We all inadvertently kill tiny insects every day underfoot. And animal products are in  SO.MANY.THINGS. Aviation fuel, car and bike tyres and musical instruments to name but three. So unless you want an incredibly hermetic life, it’s impossible to live harming no beings at all.

Our goal is to do the least harm possible, as far as is practical and practicable. We don’t need to eat animal products, in fact we thrive without them, so it’s not only practical but actually sensible NOT to eat them. Plant food is available everywhere, so living vegan is easily practicable too. It’s very easy to find vegan clothing and footwear. It’s NOT easy to avoid using cars, bikes, buses, airplanes etc. You can’t check every step before you take it to ensure you don’t crush bugs. Not practicable. Geddit?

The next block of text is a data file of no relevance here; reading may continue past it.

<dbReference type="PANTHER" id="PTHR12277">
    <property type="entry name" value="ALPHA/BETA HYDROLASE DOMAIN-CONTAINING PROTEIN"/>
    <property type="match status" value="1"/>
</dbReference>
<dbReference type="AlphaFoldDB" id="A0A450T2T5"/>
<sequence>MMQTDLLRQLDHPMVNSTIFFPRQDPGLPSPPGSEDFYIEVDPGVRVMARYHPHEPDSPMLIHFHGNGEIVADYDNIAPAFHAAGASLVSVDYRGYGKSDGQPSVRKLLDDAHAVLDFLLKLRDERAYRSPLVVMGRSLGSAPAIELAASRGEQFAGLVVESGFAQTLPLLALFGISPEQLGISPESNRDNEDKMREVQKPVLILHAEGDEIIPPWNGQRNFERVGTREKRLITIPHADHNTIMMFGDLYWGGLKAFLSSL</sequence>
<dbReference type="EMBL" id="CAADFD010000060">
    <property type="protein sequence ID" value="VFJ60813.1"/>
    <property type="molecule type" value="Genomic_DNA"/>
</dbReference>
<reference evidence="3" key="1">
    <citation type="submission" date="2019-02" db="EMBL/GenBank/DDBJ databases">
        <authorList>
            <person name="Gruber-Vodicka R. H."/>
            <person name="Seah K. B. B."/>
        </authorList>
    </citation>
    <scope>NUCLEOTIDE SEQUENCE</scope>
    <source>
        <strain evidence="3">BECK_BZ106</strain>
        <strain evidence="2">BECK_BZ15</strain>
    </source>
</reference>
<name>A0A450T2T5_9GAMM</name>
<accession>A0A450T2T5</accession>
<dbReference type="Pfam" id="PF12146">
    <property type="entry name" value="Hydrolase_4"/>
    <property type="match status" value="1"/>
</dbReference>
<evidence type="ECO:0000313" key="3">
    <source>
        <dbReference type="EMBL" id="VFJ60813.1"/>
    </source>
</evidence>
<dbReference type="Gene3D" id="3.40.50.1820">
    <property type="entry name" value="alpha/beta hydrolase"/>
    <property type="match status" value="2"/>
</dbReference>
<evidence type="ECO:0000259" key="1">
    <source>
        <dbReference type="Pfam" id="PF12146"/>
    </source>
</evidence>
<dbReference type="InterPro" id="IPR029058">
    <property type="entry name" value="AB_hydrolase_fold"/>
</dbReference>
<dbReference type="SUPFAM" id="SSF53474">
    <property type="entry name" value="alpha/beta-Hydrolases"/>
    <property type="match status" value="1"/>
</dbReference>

Thus, we accept that bugs and small critters do die when our plants are harvested. But being vegan we’re actually responsible for fewer of these deaths because we only eat plants. Non-vegans eat plants AND animals that eat plants.

Similarly, if you are genuinely worried about plants having feelings, the best thing you can do is go vegan. Why? Vegans just eat plants. Non-vegans eat plants AND animals that eat plants.

Another fave anti-vegan argument is ‘but lions tho’ – meaning; lions have to eat meat to live, therefore so do we. I like to borrow from this and in so doing have found a great two-for-one rebuttal to both the ‘feely plants’ and ‘but lions’ narratives.

We actually ARE like lions, but not in the way you think.

Lions are obligate carnivores. They HAVE to eat meat to survive. They are not hard-wired to care about their prey – otherwise they couldn’t survive.

Humans HAVE to eat plants to live and thrive. Even if plants possess ALL the feels, which I doubt, but even if they DO I cannot care about this, because to survive I need to eat them. So I’ll eat them without regard for their sentience.